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Harting's Roadshow Truck Takes RFID for Ride

As it visits hundreds of potential and existing customers across the U.S. and Canada, the 33-foot-long vehicle uses RFID technology to help viewers learn more about the company's products.
By Claire Swedberg
Oct 21, 2015

Harting Technology Group, a manufacturer of industrial connectors, cable assemblies, backplane assemblies, Ethernet switches and radio frequency identification solutions, is giving its U.S. and Canadian customers and distributors, as well as potential new customers, the opportunity to view its products in person, via the company's Roadshow Truck. The 33-foot-long vehicle is packed with RFID-enabled displays of Harting products.

The Harting Roadshow Truck began its tour in New York City last month, and will tour across the continent. The objective, says Steve Loyal, Harting North America's business-development manager, "is to demonstrate our core products, as well as new products," which include RFID solutions. Traditionally, he says, customers think of Harting as a provider of connectors, but its offerings, in fact, cross a variety of technologies. Bringing a truckload of those products to the customers for their perusal, Loyal adds, is a good way to educate new and existing customers regarding what the company offers.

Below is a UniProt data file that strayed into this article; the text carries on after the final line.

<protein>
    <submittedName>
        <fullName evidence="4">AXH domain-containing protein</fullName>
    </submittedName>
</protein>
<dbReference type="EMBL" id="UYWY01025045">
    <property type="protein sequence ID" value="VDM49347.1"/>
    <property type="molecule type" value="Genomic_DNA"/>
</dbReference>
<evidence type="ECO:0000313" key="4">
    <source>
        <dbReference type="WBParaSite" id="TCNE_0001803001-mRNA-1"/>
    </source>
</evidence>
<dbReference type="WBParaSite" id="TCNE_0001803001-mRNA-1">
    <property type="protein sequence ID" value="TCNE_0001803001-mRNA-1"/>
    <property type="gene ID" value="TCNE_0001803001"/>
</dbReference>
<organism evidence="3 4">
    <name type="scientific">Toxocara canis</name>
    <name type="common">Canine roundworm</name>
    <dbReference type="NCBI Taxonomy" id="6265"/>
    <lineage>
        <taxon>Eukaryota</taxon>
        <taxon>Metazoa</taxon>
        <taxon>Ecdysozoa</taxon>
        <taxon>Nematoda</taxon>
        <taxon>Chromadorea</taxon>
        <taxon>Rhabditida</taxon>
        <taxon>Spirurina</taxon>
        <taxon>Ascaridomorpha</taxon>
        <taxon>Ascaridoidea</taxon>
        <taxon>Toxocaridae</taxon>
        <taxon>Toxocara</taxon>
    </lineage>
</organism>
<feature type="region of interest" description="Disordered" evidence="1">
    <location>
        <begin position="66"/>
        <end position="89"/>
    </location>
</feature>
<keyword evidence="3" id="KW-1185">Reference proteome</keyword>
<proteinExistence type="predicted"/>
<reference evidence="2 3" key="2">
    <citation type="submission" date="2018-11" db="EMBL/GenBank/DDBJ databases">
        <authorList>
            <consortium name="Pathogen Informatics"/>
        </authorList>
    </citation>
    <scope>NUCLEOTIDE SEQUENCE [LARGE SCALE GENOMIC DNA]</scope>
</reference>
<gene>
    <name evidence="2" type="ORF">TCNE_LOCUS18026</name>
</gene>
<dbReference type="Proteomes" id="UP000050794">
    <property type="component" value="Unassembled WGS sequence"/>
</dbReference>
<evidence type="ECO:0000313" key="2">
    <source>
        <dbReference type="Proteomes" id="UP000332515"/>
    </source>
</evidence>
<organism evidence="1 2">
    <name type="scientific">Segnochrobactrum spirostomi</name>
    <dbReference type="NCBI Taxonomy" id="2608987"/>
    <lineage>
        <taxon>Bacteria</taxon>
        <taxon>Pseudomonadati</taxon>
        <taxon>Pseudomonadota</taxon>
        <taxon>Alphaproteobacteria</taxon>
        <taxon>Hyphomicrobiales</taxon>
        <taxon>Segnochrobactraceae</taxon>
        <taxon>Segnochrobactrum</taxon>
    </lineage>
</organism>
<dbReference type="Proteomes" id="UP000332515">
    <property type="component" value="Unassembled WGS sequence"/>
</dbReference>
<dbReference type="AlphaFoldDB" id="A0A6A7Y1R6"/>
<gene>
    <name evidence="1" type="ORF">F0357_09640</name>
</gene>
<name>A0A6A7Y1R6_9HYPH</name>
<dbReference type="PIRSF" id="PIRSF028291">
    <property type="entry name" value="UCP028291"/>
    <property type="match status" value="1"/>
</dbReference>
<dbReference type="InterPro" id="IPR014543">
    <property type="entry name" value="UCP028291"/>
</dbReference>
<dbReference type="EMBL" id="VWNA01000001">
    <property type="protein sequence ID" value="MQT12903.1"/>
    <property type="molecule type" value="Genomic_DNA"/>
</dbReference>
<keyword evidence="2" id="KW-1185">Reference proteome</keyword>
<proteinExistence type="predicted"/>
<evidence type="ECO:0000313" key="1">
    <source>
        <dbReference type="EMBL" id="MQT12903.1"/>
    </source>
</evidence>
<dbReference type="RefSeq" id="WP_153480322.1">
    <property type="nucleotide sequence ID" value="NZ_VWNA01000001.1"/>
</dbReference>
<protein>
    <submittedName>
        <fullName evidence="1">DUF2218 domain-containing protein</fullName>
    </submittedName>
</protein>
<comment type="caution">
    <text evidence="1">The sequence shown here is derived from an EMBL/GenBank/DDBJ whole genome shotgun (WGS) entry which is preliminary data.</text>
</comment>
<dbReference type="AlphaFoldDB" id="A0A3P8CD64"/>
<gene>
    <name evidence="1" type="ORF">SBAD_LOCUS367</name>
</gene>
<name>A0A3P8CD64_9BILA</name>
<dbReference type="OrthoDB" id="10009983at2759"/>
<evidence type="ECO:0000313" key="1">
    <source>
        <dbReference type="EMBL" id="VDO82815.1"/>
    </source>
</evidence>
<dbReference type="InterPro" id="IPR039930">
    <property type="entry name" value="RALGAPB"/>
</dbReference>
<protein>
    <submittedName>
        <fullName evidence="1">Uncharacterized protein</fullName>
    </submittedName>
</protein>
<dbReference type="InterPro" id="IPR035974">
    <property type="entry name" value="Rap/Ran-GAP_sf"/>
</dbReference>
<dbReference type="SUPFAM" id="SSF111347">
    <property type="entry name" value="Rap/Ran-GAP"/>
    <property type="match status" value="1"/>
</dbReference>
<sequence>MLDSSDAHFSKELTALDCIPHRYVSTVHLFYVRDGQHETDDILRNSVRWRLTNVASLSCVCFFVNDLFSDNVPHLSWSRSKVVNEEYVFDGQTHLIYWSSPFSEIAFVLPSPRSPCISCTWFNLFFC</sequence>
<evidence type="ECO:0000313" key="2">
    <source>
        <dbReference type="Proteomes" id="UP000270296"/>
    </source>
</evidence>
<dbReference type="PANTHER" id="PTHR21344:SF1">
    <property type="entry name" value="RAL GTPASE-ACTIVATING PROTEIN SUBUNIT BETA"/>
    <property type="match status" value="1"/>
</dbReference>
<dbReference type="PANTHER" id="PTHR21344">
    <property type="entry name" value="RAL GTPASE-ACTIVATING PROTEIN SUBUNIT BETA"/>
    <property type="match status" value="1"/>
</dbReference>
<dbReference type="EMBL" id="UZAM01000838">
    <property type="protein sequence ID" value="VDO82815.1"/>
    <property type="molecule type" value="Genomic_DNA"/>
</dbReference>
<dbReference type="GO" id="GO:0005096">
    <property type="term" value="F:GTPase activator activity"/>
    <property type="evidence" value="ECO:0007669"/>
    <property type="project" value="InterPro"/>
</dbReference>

The Harting Roadshow Truck began its tour in New York City in September.
Along one side of the truck are four stations, each focused on different product lines, according to Christina Chatfield, Harting North America's marketing director. At each of these stations, Harting has installed one of its Locfield ultrahigh-frequency (UHF) RFID antennas, all wired to a single Harting RF-R500 UHF reader. Designed in the form of a bendable cable, the Locfield antennas can be installed along a surface to create a precise read zone (see Harting's Locfield Reader Antenna Promises Flexible Read Range).

Harting attached its Ha-VIS RFID FT 89 (NT) flexible UHF tags to 30 products at each station, including connectors, assemblies and Ethernet switches, as well as RFID readers and antennas. Each tag has a unique ID number encoded on it that is linked to the corresponding product's description in Harting's software, known as Knowledge Center App, residing on an onsite computer.

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